Finland is moving towards risk reduction to reduce harmful tobacco-consumption

20th Jun 2022

The National Coalition Party of Finland (Finnish: Kansallinen Kokoomus, Swedish: Samlingspartiet), the liberal-conservative party in Finland, recently decided at its party congress to work towards making the sale of snus legal in Finland.

Although experience from Sweden and Norway shows that alternative nicotine products, such as snus and nicotine pouches, are effective tools to reduce the smoking prevalence in society, there is still a ban on the sale of snus in the EU. Sweden has an exception to this ban, and the figures speak for themselves. In Sweden, around 6% of the population smokes daily, while the corresponding figure is 10.2% in Finland.

Finland has competed with the rest of Europe for the strictest tobacco and nicotine regulations

Attractive and less harmful nicotine products, such as nicotine pouches and snus, are crucial to getting more smokers to quit. For decades Finland has competed with the rest of Europe for the strictest tobacco and nicotine legislation. But now, there seems to be more support than ever for adopting a harm reduction strategy for tobacco and nicotine products.

The Coalition Party’s willingness to allow snus sale also means that the party questions the EU’s snus ban on political grounds. Though the Party Board argued that it would have been more realistic to push for allowing chewing tobacco, which would have made it legal to sell portioned snus – the Party Congress chose to go its own way. This means that Finland may politically challenge the EU snus ban in the future. It should be noted that the Coalition party is one of Finland’s largest parties and has been in government. The current President Niinist√∂ belongs to the Coalition Party.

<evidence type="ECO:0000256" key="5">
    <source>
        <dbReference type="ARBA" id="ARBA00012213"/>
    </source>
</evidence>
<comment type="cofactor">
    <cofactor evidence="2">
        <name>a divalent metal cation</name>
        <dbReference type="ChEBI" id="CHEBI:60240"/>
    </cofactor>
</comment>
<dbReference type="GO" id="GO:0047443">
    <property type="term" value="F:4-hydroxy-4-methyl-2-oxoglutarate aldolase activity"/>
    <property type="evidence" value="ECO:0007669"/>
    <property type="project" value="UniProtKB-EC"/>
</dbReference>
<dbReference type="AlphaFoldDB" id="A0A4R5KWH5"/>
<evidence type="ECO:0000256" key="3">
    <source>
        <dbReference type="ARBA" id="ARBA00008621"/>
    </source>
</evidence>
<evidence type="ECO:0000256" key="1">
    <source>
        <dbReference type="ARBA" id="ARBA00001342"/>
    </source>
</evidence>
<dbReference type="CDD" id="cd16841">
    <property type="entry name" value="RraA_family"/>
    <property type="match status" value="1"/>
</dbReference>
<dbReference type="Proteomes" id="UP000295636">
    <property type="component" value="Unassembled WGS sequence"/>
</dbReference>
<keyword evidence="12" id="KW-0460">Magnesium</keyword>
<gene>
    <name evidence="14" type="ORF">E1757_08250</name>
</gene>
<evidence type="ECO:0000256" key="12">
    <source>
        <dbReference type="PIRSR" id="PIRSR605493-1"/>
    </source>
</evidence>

Finland can change its national legislation to make alternative nicotine products more available

However, Finnish politicians could already make safer nicotine products more accessible to smokers. Finland has unnecessarily strict rules for nicotine pouches, creating high thresholds for smokers to choose nicotine pouches over cigarettes. A medical certificate is required to buy nicotine pouches with a nicotine content higher than 4 mg per pouch, making the product less accessible to adult consumers who want to quit smoking with the help of less harmful nicotine products. This legislation is national and Finnish politicians can change it whenever they wish.

Nevertheless, it is welcome that a major political party in Finland wants to adopt a risk reduction strategy for tobacco and nicotine. With the help of alternative nicotine products, more people can create a healthier life for themselves and their loved ones.

Finland is not the only country beginning to see and move towards risk reduction as a strategy to combat tobacco-related harm from smoking. The UK government commissioned an independent review of health disparities in February. When presented, one of the conclusions was that “swap to stop” tools should be encouraged by the government.

As always, Pouch Patrol follows the development.